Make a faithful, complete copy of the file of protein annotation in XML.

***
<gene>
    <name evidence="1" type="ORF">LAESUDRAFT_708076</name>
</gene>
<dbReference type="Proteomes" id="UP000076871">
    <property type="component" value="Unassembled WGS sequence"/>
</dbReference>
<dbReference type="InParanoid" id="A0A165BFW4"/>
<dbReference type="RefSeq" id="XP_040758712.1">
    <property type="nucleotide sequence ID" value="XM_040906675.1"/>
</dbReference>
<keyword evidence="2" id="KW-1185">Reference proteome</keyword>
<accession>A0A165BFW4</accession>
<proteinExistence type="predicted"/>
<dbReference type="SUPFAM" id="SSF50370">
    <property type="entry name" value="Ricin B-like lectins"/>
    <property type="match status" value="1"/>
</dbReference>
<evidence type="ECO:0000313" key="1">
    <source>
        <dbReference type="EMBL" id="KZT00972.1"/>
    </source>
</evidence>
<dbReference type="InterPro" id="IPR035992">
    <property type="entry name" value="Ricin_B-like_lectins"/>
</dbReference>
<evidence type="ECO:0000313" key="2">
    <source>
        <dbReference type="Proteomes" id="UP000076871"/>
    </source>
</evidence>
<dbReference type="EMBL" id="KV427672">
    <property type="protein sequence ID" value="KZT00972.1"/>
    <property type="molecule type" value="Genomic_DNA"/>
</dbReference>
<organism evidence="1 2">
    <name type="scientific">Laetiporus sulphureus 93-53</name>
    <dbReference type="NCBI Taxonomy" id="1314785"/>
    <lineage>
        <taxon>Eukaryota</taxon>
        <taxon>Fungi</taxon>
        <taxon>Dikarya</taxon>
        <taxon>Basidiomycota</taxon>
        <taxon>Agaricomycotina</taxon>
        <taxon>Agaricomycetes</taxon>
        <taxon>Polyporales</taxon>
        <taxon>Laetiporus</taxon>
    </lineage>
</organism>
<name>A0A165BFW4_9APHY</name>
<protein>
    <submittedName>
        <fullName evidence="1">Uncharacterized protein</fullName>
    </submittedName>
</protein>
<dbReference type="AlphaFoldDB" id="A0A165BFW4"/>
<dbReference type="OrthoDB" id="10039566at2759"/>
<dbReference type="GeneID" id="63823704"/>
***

<gene>
    <name evidence="1" type="ORF">LAESUDRAFT_708076</name>
</gene>
<dbReference type="Proteomes" id="UP000076871">
    <property type="component" value="Unassembled WGS sequence"/>
</dbReference>
<dbReference type="InParanoid" id="A0A165BFW4"/>
<dbReference type="RefSeq" id="XP_040758712.1">
    <property type="nucleotide sequence ID" value="XM_040906675.1"/>
</dbReference>
<keyword evidence="2" id="KW-1185">Reference proteome</keyword>
<accession>A0A165BFW4</accession>
<proteinExistence type="predicted"/>
<dbReference type="SUPFAM" id="SSF50370">
    <property type="entry name" value="Ricin B-like lectins"/>
    <property type="match status" value="1"/>
</dbReference>
<evidence type="ECO:0000313" key="1">
    <source>
        <dbReference type="EMBL" id="KZT00972.1"/>
    </source>
</evidence>
<dbReference type="InterPro" id="IPR035992">
    <property type="entry name" value="Ricin_B-like_lectins"/>
</dbReference>
<evidence type="ECO:0000313" key="2">
    <source>
        <dbReference type="Proteomes" id="UP000076871"/>
    </source>
</evidence>
<dbReference type="EMBL" id="KV427672">
    <property type="protein sequence ID" value="KZT00972.1"/>
    <property type="molecule type" value="Genomic_DNA"/>
</dbReference>
<organism evidence="1 2">
    <name type="scientific">Laetiporus sulphureus 93-53</name>
    <dbReference type="NCBI Taxonomy" id="1314785"/>
    <lineage>
        <taxon>Eukaryota</taxon>
        <taxon>Fungi</taxon>
        <taxon>Dikarya</taxon>
        <taxon>Basidiomycota</taxon>
        <taxon>Agaricomycotina</taxon>
        <taxon>Agaricomycetes</taxon>
        <taxon>Polyporales</taxon>
        <taxon>Laetiporus</taxon>
    </lineage>
</organism>
<name>A0A165BFW4_9APHY</name>
<protein>
    <submittedName>
        <fullName evidence="1">Uncharacterized protein</fullName>
    </submittedName>
</protein>
<dbReference type="AlphaFoldDB" id="A0A165BFW4"/>
<dbReference type="OrthoDB" id="10039566at2759"/>
<dbReference type="GeneID" id="63823704"/>